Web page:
In a recent blog, we talked about some of the potential symptoms of bruxism, the often painful grinding of the teeth or clenching of the jaw. Here I would like to provide some potential treatment options for those suffering from this condition that can cause headaches, jaw pain, sensitive teeth, or broken dental work.
• Time - For some patients, especially children, time alone resolves their issue with grinding and gnashing. Many children grind their teeth for a short period, particularly if they are experiencing stress or have sustained an injury. In adults, often times bruxism just fades away with the resolution of a conflict or after a vacation. For many, the grinding is simply not bad enough to warrant any action. If you or your child find yourselves grinding your teeth, it’s best to talk to your dentist about it. It’s possible that no immediate treatment will be necessary--other than just waiting it out--but it’s always better to be safe than sorry.
• Medication - If you are in pain from the clenching and grinding, you may benefit from a mild pain medication like ibuprofen to alleviate your aches. If you find yourself taking medication for bruxism-induced headaches on a regular basis, consult your dentist to find a more preventative method to avoid the pain altogether. Muscle relaxers can help certain patients avoid clenching or grinding during sleep. Botox has even been used as a treatment for patients who did not respond to any other medications.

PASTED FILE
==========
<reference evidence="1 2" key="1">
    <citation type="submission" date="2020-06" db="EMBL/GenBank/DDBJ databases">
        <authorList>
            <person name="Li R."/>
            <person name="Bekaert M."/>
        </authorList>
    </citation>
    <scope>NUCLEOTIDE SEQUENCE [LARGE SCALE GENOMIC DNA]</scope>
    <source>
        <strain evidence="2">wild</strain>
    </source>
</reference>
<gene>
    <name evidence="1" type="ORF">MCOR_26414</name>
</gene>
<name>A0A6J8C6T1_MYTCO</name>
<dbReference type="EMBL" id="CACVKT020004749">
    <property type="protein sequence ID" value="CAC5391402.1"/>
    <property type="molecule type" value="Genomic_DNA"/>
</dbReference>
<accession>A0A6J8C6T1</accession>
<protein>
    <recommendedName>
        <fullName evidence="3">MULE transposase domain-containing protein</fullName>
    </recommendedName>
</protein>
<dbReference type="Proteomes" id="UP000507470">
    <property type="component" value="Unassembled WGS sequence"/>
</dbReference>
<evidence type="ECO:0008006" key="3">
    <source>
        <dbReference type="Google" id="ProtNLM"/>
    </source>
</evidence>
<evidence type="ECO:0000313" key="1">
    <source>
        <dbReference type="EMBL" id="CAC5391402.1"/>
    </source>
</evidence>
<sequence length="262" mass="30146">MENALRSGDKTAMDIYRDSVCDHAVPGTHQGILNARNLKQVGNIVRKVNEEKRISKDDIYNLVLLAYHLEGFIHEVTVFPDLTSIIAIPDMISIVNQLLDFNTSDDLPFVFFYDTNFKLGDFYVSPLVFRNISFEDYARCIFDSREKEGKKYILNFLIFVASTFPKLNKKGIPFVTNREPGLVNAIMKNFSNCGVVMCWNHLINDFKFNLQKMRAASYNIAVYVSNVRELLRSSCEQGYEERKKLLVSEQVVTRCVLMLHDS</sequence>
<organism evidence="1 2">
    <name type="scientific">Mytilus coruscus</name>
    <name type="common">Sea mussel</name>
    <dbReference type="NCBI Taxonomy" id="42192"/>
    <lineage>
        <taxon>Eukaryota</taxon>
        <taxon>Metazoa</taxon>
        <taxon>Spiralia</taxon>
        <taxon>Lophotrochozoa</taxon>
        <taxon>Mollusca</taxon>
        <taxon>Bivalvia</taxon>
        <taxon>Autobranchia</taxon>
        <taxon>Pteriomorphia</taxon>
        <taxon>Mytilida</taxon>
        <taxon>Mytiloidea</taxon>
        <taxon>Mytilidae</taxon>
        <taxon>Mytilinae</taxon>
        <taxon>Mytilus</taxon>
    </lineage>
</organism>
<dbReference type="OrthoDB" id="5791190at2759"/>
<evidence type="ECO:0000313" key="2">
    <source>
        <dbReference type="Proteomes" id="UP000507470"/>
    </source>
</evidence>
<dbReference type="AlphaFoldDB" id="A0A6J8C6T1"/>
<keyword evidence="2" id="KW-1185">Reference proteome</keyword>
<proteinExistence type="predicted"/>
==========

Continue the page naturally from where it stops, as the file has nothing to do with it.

• Mouth guards or splints - If your bruxism reaches a certain point, it is likely your dentist may recommend mouth guards. Acting to protect the rows teeth from each other, the mouth guard will ensure that the teeth you grind do not come in contact with one another while you sleep--or even while you’re awake, as needed. Many patients report mouth guards to be the easiest, most long-term solution to their grinding and clenching aches and pains. Made of acrylic, or a similar strong but light material, mouth guards can be custom fitted to your teeth for comfort, convenience, and ease.
• Stress management - For many patients though the symptoms of bruxism are related to their teeth, the cause of their grinding is not even remotely dental. Managing bruxism can sometimes be more of a mental pursuit than a physical one. I have seen many patients successfully increase their exercise to release stress and minimize symptoms. Others begin yoga or meditation classes. Some have even benefited from seeing a therapist or attending group meetings to talk about stress and potential triggers of stress-related activities.
If you’re concerned that you or a loved one may be experiencing bruxism, call or message us today to learn more about what options we can provide to alleviate your pain and prevent this issue going forward.